Postscript: the new frontiers in PED use, evaluation of performance
Power evaluations Vayer – performances 1990-present>> putting ‘not normal’ performances into context
Power evaluation- http://www.outsideonline.com/fitness/biking/Analysing-Froomes-Performance.html?page=all
Cytocrhrome C oxidase (COXc) doping http://scholar.google.com/scholar?q=%22cycling%22%22cytochrome+C+oxidase%22+%22doping%22&hl=en&as_sdt=0&as_vis=1&oi=scholart&sa=X&ei=d-DdUeCVNtKy4APkt4GIDQ&ved=0CCgQgQMwAA
TID triiodothrionine (T3) use & endurance athletes
Clean performances exceed doped ones:
AICAR, GW1516, & Telmsartan – new genetic doping agents
Change Cycling Now http://www.changecyclingnow.org/
An interesting read / take on obesity. The author, Berreby, cites some studies that provide some greater context about how obesity is likely more than genetics of human origin, has some genesis in the everyday chemicals/compounds in our food stream, and the incessant scream of western capitalistic media & 24hr food availability.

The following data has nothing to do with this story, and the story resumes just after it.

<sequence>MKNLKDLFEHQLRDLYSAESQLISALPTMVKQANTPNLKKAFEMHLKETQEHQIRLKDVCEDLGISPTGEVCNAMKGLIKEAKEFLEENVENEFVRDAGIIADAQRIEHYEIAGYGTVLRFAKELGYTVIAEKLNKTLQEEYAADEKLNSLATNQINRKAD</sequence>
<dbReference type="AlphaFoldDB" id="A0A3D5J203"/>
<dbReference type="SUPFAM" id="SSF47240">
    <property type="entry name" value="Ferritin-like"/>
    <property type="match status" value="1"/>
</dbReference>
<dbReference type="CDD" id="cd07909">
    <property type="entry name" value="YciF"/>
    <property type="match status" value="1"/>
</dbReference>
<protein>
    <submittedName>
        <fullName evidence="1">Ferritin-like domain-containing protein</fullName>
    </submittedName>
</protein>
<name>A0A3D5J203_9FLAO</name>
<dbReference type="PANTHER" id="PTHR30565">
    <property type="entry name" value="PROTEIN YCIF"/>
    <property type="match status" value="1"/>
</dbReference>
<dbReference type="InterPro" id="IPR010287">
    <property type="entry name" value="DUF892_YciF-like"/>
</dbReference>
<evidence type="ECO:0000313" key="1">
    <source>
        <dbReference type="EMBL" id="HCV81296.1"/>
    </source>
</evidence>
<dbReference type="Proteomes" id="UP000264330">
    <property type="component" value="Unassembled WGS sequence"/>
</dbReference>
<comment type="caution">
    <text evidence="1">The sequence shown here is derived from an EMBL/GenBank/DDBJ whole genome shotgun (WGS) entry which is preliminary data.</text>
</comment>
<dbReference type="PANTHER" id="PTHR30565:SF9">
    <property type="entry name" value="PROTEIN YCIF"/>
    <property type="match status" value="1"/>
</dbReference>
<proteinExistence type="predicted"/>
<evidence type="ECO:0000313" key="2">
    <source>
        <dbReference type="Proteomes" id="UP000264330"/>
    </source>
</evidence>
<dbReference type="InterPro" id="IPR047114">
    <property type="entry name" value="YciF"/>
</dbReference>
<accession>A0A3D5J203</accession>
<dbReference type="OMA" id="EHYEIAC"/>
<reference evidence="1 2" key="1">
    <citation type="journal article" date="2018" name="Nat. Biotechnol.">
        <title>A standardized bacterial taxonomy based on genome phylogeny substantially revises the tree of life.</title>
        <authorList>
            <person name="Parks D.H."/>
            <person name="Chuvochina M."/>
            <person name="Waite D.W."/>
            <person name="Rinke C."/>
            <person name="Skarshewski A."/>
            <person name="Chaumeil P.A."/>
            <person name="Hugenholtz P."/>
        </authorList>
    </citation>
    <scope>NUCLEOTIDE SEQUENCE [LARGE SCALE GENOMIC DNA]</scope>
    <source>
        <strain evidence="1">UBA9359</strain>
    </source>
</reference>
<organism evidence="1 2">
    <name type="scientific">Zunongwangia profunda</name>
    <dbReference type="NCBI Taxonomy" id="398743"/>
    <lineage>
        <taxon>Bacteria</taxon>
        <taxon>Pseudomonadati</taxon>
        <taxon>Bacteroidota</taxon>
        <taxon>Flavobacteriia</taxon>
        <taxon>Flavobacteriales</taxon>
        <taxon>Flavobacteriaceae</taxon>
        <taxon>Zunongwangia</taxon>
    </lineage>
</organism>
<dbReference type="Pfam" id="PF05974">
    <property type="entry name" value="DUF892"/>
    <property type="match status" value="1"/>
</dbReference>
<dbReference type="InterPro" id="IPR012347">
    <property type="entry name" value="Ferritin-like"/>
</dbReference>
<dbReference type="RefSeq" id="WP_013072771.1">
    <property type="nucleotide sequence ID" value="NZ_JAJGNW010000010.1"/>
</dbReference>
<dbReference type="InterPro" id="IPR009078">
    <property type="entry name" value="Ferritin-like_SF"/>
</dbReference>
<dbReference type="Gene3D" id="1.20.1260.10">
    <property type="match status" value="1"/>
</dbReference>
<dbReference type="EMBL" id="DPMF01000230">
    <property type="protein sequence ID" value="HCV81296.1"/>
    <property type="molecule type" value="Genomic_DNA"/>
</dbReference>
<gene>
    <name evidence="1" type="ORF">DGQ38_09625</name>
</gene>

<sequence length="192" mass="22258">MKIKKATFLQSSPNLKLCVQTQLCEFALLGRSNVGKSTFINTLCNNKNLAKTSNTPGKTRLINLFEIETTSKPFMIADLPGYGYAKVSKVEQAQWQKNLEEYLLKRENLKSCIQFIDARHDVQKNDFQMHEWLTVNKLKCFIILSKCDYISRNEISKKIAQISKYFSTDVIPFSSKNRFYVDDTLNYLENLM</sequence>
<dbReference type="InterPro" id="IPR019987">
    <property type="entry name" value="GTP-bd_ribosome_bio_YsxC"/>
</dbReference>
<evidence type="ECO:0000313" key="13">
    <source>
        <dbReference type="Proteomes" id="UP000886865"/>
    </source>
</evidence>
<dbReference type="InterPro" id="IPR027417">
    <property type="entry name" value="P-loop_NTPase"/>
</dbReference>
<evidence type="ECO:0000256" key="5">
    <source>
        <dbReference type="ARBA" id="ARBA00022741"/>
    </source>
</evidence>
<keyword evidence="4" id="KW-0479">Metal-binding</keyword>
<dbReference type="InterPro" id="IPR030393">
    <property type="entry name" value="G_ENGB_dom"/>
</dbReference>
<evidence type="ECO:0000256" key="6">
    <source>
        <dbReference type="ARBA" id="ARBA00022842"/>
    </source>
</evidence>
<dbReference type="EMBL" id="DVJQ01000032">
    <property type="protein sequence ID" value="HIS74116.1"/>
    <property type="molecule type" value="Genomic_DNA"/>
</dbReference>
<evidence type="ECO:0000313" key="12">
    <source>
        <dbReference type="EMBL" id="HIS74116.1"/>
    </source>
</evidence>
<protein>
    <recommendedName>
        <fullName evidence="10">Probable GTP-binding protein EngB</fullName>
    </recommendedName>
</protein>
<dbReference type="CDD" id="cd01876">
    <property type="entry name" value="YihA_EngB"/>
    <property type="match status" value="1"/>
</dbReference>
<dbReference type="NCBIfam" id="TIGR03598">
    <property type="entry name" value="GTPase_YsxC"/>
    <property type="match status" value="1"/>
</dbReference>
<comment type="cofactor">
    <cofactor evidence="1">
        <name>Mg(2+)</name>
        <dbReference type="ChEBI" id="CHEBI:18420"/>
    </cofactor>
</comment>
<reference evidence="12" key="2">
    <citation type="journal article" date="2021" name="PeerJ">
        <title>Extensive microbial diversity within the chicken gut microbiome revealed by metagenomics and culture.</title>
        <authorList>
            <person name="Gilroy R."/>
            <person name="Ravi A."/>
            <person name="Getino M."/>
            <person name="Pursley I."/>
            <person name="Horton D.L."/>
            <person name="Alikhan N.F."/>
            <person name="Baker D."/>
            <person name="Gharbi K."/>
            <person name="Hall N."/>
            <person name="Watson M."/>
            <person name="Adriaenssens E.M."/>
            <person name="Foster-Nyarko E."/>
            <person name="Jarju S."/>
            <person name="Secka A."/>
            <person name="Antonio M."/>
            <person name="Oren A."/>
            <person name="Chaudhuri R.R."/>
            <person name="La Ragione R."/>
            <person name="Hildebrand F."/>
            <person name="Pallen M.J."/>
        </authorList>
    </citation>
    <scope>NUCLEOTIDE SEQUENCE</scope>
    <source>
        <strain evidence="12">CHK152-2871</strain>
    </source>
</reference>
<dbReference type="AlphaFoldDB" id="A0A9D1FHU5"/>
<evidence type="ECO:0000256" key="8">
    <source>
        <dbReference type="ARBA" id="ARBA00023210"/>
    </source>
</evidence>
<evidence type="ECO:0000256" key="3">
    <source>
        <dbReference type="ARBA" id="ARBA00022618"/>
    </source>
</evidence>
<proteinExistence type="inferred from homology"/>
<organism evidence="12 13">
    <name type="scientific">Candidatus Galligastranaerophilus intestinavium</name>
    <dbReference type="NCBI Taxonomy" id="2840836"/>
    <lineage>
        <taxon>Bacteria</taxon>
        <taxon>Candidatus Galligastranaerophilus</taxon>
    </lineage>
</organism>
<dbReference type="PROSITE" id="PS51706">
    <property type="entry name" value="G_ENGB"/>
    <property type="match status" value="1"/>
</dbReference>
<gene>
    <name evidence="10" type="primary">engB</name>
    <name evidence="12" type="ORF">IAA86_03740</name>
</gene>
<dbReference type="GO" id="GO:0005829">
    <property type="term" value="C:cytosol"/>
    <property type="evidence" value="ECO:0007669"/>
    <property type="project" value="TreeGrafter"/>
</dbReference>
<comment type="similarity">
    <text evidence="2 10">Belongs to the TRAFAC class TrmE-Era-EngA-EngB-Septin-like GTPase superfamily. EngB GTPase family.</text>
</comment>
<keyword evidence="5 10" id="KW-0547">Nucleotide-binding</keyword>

The Obesity Era
As the American people got fatter, so did marmosets, vervet monkeys and mice. The problem may be bigger than any of us’…
Missing are maybe some key insights about climate change (earlier spring & later winters, competitor dieoff) [see Flannery’s take on climate change] contributing to bigger animals and perhaps the entry to our food stream of things like high fructose corn syrup which corresponds nicely to a start of the current obesity epidemic. ALso, the fact that a virus (AD-36, also reported as ADV-36 in most peer reviewed literature) may be a cofactor. Maybe, this also suggests that a vaccine (cool- just what we all need, more vaccinations) has been in development (search “ADV-36” “virus””patents”). This virus- more active when, or contributing to, immune inflammatory responses (Na & Nam http://jid.oxfordjournals.org/content/205/6/914.full), appears associated with respiratory infections & targets various tissues associated with adipose (fat) cells.
1. A report by the consulting firm McKinsey & Co predicted in May 2012 that ‘health and wellness’ would soon become a trillion-dollar global industry.
2….it’s obvious who is to blame for this frightening global blanket of lipids: it’s us, choosing over and over again, billions of times a day, to eat too much and exercise too little.